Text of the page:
Written by Otaku Apologist
I give you a thought exercise. Imagine yourself as a ghost living through its memories of life. You are here to learn how you died. Once you do, you can pass on.
At the bottom of all fears is death. When you do not fear it, you are safest from it. Instead of being paralyzed by what you cannot control, you focus attention and effort on what you can. Living without fear is like driving a car perfectly sober.
Conceptualizing death and life as separate is a cause for great anxiety. The mixture of fears you wrestle with coalesce into a cocktail of horrors. You fear separation from friends and family, leaving unfinished business behind, combined with fear of the unknown, you fret over innumerable uncontrollable things.
But you are already dead. You are one with death. All the things you feared already happened, you are re-living those memories as a ghost. Your friends left you, your parents are buried, your debts defaulted, you have nothing. But as the light of your mind hasn’t fizzled out yet, you are left with an exciting mystery.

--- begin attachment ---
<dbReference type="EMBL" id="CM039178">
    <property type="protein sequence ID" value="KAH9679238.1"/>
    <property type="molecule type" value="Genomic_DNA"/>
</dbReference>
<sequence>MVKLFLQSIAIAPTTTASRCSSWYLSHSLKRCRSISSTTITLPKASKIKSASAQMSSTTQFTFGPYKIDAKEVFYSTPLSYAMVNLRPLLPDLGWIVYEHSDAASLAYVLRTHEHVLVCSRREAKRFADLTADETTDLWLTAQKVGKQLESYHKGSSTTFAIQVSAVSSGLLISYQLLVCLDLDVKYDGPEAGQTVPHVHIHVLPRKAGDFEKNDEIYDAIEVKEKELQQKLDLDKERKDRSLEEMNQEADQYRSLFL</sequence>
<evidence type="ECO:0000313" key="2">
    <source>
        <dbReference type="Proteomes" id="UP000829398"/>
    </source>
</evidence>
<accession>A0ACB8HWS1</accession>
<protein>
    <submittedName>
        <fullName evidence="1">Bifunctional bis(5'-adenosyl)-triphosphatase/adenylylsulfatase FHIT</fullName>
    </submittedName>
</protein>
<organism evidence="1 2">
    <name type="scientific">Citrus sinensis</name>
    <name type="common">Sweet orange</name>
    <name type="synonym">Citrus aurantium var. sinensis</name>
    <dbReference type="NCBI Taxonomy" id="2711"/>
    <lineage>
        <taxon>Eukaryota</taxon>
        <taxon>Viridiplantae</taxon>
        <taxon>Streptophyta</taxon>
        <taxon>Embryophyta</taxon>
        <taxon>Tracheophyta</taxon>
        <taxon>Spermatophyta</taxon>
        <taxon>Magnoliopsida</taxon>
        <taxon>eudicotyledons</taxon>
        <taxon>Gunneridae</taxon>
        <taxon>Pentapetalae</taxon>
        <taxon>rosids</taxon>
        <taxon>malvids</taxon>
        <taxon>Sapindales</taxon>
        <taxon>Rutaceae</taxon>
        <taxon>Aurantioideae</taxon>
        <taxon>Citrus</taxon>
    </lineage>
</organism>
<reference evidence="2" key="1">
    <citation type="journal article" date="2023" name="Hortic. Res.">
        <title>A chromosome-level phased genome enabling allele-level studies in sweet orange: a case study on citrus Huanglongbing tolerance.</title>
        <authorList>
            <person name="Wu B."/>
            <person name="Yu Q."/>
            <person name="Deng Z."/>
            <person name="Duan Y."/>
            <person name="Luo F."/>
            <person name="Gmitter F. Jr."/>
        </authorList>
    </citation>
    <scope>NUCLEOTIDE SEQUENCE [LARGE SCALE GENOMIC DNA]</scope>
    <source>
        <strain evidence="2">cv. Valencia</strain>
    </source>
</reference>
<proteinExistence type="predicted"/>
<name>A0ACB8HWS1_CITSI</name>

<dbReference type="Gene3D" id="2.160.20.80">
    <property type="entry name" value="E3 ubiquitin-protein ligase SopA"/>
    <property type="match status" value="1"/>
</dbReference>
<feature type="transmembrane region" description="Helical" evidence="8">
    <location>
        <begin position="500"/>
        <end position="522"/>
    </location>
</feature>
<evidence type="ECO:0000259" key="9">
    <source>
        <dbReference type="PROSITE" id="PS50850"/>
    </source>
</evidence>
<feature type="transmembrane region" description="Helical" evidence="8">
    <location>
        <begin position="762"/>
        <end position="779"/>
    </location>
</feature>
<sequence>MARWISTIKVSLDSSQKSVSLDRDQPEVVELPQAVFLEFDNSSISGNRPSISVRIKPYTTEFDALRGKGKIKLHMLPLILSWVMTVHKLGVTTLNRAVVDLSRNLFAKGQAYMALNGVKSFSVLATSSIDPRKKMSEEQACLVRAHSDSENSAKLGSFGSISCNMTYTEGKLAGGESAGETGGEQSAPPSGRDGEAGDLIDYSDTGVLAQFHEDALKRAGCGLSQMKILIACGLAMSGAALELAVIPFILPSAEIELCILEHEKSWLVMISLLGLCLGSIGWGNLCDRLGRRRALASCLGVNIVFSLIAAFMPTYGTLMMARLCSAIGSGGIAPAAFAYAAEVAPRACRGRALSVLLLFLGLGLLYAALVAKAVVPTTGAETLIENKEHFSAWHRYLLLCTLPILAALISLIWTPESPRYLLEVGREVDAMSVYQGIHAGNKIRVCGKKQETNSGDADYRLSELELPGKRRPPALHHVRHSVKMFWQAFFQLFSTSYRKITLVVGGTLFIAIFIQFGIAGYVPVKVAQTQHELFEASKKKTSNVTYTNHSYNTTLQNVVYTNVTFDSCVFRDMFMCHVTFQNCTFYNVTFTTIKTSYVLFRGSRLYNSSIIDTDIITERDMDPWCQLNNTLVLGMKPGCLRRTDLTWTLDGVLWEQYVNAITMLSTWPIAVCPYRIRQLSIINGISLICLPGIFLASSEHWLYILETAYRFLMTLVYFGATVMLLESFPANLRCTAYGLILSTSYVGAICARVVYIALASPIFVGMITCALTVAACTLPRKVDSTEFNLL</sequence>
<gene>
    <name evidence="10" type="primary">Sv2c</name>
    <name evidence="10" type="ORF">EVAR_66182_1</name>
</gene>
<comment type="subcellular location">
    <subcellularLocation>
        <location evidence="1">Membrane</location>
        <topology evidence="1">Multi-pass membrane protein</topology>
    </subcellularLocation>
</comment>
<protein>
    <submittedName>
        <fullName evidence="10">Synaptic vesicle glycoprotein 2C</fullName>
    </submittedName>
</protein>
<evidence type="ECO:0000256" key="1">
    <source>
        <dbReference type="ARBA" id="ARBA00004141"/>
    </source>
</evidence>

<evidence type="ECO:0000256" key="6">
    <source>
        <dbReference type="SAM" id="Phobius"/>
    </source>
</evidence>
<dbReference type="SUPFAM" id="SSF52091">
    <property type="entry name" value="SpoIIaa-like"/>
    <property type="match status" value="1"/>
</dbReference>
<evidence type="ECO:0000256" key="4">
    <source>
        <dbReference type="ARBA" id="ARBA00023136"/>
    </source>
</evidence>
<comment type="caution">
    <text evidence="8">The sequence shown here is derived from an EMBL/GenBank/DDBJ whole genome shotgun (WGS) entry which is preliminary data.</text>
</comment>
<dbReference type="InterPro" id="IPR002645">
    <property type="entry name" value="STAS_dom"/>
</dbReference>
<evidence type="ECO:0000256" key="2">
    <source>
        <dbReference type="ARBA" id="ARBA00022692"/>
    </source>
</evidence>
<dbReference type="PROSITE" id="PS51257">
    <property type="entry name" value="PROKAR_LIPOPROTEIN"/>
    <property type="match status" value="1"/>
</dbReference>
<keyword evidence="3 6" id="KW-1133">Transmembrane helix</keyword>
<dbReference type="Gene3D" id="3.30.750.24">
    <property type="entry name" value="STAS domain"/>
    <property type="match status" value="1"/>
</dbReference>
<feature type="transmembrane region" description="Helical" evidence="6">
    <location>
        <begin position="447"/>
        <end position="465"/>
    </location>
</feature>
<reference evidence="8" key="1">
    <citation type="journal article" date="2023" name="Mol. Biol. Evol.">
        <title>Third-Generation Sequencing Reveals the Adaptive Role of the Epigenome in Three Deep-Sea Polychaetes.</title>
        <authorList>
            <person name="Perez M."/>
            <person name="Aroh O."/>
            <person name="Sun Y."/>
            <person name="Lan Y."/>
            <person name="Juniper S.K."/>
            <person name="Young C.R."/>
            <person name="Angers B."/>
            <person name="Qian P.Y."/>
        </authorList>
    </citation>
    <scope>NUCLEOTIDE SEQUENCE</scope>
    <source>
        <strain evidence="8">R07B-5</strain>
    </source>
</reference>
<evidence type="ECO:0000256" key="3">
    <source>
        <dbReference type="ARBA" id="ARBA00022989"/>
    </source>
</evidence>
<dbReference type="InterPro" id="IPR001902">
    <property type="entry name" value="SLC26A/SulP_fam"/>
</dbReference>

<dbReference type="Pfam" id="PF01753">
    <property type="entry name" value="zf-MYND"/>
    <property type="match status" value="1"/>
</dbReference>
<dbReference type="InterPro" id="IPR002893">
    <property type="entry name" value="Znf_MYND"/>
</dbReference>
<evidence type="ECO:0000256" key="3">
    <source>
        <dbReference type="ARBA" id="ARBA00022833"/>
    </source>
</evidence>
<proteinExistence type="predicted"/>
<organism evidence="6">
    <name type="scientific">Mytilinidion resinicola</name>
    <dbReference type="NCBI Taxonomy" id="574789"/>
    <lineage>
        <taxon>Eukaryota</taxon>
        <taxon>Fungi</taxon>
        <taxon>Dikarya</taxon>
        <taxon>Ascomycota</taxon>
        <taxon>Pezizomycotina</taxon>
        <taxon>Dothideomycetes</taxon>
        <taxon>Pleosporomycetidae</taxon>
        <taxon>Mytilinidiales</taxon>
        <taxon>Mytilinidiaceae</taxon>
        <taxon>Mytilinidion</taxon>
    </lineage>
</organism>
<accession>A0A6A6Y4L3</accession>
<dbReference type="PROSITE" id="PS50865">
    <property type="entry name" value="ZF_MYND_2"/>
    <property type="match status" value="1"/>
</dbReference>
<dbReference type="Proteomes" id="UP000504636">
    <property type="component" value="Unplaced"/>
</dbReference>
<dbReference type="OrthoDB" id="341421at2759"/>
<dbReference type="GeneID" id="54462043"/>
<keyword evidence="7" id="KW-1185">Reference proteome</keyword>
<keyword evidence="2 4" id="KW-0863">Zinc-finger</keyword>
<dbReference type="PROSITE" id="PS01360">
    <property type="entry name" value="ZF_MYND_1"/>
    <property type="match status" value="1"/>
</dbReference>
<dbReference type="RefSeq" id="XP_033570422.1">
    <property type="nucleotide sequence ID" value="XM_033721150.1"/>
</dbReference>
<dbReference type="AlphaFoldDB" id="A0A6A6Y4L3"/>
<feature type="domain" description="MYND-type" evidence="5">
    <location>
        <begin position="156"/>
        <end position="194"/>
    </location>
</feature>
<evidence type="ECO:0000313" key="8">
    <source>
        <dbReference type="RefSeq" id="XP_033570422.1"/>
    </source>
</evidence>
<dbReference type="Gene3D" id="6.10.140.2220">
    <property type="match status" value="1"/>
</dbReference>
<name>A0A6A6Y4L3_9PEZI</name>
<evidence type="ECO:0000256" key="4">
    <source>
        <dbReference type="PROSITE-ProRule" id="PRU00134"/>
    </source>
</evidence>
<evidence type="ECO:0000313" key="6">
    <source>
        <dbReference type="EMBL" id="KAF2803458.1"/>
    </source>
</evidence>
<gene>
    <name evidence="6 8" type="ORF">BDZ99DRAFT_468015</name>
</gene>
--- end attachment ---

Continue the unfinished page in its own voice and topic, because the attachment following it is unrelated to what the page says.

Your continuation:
Go on. Explore what happened. Were you killed by that weird neighbor next door you’ve been avoiding? Say “yes” to the awkward guy who asked you on a date. Don’t be afraid to go to the movie theater where a mass shooting once happened – go there with friends, get them killed as well.
You will take some actual risks and see what happens, rather than speculate endlessly what might. Most of the time, absolutely nothing happens. You have to physically experience this, to calibrate your emotions to function properly.
There’s nothing more mentally unhealthy than constantly avoiding danger and discomfort – you need experiences, both good and bad, in order to grow into a wholesome person. Experiencing chaotic outcomes is important, because your intuition will calibrate to distinguish between real risks and mere fears.
To really live, you want to rid yourself of useless fear. Avoiding rejection is the most useless of them all.